I’ve only listened to a couple episodes of the podcast so far (Ann Friedman’s was also super great), but the one that’s stuck with me the most was the interview with Austin Kleon, one of my favourite writers/makers/creatives. Their discussion was all about analog vs. digital technologies, and how they use each depending on what they are creating.

And although I make ample use of both analog and digital forms in my everyday, I’d never really thought about it in quite the way they were discussing – that some types of thinking and creating are better suited to a pen and paper. In some ways, even hearing other creative people affirm that using a Sharpie on a big sheet of paper can help you think differently really gave me the permission to own and embrace that idea and put it into practice more often.

This weekend, up north and surrounded by beautiful snowy fields, my friend Sonja and I mapped out all of 2018 for her business, Nurture. As her assistant, the mapping was relevant to me too! Luckily, I had packed the bigger sheets of paper and my markers, and I think it made a big difference. Once it was down on paper, we could move things around, see everything at a glance, and interact with the ideas in a more tangible way. It was less stressful than planning on a digital screen or calendar, and ended up being really fun and energizing.

In the interview, Austin says (at minute 33):

“It’s the act of drawing itself that is so valuable, because it’s in the process of drawing things that you really start to understand them.”

And although I’m not always drawing, I think the same holds true for writing, mapping, planning, sketching, and dreaming. Sometimes you need to write it down to make it real. Sometimes you need to write it down to actually absorb it. Sometimes you need to write it down to unlock something in your brain.

What kinds of things do you do on pen and paper? What tasks do you do on the computer? Is there anything that needs to ‘switch forms’?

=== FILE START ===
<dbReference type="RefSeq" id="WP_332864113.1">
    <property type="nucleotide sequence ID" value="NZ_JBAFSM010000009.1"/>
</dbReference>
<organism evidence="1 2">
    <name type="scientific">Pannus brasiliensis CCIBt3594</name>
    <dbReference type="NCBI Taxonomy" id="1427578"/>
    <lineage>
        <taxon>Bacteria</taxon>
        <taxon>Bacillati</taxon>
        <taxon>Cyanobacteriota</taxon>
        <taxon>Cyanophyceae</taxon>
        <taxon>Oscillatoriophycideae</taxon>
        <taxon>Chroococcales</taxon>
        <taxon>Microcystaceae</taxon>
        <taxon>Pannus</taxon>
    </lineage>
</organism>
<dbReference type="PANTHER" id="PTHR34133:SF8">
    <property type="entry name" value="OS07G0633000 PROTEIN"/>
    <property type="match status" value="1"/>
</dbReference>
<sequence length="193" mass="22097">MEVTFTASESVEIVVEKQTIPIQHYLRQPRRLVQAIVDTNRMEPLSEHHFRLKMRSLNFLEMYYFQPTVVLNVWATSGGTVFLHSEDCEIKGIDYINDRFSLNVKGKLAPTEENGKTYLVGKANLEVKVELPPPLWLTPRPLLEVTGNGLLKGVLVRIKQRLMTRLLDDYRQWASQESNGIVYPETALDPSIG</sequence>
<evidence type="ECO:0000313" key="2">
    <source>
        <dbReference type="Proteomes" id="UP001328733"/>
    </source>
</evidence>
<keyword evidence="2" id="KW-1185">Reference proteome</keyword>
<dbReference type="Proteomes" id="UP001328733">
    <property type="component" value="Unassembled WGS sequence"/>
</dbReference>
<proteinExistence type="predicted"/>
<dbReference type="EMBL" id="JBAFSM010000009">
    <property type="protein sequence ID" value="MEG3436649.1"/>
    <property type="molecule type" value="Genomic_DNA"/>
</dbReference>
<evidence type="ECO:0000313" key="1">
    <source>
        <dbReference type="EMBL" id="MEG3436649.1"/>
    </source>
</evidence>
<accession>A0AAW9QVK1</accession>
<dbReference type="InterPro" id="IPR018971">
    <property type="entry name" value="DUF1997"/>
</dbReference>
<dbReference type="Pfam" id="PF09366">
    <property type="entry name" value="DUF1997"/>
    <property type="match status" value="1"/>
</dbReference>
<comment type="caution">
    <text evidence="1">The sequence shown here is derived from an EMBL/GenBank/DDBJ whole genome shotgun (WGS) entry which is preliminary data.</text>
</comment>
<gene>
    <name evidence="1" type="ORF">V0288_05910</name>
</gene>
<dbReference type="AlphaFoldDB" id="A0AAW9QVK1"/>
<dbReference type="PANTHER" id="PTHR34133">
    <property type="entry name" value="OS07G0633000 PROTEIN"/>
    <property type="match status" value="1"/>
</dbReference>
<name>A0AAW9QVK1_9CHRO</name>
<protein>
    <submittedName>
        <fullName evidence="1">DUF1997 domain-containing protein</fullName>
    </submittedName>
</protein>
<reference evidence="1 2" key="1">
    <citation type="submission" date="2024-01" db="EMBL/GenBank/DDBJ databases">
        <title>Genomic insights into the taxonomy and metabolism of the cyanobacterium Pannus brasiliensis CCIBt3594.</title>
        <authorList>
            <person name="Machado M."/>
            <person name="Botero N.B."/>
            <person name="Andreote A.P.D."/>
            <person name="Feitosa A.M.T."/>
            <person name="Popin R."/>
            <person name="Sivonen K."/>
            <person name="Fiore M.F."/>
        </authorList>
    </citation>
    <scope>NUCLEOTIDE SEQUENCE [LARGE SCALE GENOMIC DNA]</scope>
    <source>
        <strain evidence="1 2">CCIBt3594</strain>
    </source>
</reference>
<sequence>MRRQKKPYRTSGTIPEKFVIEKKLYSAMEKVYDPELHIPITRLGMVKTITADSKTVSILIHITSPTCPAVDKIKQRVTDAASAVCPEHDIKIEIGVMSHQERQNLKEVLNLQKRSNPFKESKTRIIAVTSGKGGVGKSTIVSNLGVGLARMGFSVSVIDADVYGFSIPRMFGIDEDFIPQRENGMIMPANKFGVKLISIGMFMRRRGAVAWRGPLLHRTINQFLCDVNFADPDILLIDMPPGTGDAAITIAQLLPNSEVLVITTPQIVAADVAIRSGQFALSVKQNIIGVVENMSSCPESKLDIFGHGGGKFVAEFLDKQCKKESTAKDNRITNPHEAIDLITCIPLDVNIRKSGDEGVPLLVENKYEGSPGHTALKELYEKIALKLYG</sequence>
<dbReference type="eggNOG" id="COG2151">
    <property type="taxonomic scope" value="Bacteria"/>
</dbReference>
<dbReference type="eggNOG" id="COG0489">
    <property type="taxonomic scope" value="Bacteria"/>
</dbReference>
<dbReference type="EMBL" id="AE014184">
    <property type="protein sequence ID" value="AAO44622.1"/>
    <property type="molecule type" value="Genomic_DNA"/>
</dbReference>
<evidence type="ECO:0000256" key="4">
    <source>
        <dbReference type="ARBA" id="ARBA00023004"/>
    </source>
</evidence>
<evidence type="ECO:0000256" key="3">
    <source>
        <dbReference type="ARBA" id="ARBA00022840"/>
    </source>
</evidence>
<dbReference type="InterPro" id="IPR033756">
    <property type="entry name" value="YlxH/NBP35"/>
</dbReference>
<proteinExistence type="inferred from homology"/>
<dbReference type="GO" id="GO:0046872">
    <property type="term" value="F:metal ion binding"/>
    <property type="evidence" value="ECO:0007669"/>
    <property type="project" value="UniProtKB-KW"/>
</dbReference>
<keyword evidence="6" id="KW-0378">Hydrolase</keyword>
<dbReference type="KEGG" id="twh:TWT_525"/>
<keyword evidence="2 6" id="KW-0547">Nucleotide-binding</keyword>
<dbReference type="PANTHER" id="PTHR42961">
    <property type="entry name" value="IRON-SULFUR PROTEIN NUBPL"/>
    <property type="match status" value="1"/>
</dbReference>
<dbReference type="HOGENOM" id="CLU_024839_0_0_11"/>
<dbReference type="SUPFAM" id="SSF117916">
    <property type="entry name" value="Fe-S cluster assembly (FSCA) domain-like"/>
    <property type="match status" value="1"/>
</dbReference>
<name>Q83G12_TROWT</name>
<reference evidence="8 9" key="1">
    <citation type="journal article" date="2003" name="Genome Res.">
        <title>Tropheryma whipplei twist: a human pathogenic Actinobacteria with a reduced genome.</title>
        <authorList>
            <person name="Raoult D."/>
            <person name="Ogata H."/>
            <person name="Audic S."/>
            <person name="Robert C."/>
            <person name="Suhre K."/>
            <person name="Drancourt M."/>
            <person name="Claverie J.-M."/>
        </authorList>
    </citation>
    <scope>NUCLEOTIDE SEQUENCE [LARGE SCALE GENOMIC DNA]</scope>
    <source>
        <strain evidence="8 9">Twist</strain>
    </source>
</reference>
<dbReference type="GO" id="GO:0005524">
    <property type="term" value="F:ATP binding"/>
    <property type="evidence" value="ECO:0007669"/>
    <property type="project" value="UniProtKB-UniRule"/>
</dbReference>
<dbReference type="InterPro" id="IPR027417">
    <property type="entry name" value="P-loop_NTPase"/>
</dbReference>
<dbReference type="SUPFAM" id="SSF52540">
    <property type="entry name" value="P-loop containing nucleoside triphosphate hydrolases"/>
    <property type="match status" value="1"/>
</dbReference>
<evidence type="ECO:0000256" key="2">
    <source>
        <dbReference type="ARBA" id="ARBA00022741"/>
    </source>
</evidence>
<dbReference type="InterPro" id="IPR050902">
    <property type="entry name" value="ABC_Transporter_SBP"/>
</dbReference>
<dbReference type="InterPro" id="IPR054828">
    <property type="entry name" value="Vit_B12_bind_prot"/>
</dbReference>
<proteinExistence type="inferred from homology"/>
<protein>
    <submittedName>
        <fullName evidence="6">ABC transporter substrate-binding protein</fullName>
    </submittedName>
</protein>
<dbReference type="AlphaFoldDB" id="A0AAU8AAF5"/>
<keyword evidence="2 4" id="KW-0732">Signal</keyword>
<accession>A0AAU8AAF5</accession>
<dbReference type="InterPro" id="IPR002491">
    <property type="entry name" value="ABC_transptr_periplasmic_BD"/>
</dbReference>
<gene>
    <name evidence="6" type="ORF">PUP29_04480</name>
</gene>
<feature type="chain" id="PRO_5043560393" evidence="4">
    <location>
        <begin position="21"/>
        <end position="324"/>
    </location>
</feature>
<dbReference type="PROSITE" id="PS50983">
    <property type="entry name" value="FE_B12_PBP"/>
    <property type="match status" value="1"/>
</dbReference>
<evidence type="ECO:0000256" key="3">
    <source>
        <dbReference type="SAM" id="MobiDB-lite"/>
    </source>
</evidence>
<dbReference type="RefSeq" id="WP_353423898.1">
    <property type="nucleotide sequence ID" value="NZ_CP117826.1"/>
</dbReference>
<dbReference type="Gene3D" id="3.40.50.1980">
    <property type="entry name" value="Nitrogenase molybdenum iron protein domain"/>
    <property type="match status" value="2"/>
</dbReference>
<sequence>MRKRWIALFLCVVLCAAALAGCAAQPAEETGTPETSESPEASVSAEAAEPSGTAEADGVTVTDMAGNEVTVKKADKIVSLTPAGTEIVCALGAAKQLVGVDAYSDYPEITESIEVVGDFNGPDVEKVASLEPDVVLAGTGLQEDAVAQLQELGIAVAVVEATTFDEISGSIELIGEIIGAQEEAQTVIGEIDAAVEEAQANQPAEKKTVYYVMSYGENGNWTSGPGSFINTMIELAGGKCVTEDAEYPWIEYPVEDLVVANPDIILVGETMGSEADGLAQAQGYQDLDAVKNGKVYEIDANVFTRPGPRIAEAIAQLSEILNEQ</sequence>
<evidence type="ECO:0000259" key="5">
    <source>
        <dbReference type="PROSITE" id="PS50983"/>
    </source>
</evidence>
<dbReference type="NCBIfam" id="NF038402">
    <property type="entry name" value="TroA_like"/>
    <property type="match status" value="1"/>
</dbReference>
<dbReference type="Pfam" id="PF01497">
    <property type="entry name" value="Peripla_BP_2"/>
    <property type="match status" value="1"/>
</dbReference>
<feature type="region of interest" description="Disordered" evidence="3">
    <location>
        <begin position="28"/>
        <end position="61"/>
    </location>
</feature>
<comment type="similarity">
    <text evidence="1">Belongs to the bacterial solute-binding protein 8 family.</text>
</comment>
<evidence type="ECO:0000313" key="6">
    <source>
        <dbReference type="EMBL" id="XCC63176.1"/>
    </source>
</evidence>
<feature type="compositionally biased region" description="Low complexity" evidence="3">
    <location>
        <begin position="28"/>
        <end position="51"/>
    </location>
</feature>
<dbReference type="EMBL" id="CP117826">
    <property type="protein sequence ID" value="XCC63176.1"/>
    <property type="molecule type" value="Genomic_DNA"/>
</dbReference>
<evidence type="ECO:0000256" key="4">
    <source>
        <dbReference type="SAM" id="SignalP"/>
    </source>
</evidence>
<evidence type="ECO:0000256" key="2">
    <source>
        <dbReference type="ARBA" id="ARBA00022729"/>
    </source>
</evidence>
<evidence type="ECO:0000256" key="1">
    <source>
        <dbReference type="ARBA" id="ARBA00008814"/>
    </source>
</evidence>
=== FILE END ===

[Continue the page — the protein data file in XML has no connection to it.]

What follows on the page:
PS. This reminds me of a very old post I once wrote about the magic of writing things down. Do I just learn the same things over and over? (Yes.) (Please don’t mock me for the hilarity of that post.)

Wake Up to the Light

I just got home from a blissful twenty-four hours off the grid. No cell phone reception, no wifi, no phone, no social media. 24 hours without alerts or pings or messages. 24 hours of peace & quiet, literally. 24 hours of space, physically, spiritually and emotionally. Turns out that 24 hours of real space and deep quiet is quite enough to leave you feeling refreshed and rested. (That said, I could have easily stayed for a week.)

Wake Up to the Light >> Life In Limbo

One unexpected delight of all this extra space was rediscovering the feeling of not knowing the time. It was such a joy to lose track of time while doing “nothing” with a small group of people, or by myself. We went for a long walk in the snow and watched the light fade from the sky. We watched the fire and tended it when it got low. We made snacks and dinner when we needed them. We drank water when we needed it. We had long conversations when we needed them. We read books when we wanted to. We journaled. We lingered.

And this morning, I woke up to the light coming in the window. It had snowed overnight, and the view from our bunk bed was like a postcard. Every single tiny branch had a little layer of snow: pristine and picturesque and perfect. What a treat, to let my body have the sleep it needed, and to let the light wake me up without an alarm.

I’m home now, and trying to hold on to the calm and quiet I felt while we were away. Maybe I won’t wake up to a postcard view every single day, but I think I can make things quieter, do things that help me lose track of time, and find ways – literally and metaphorically – to wake up to the light.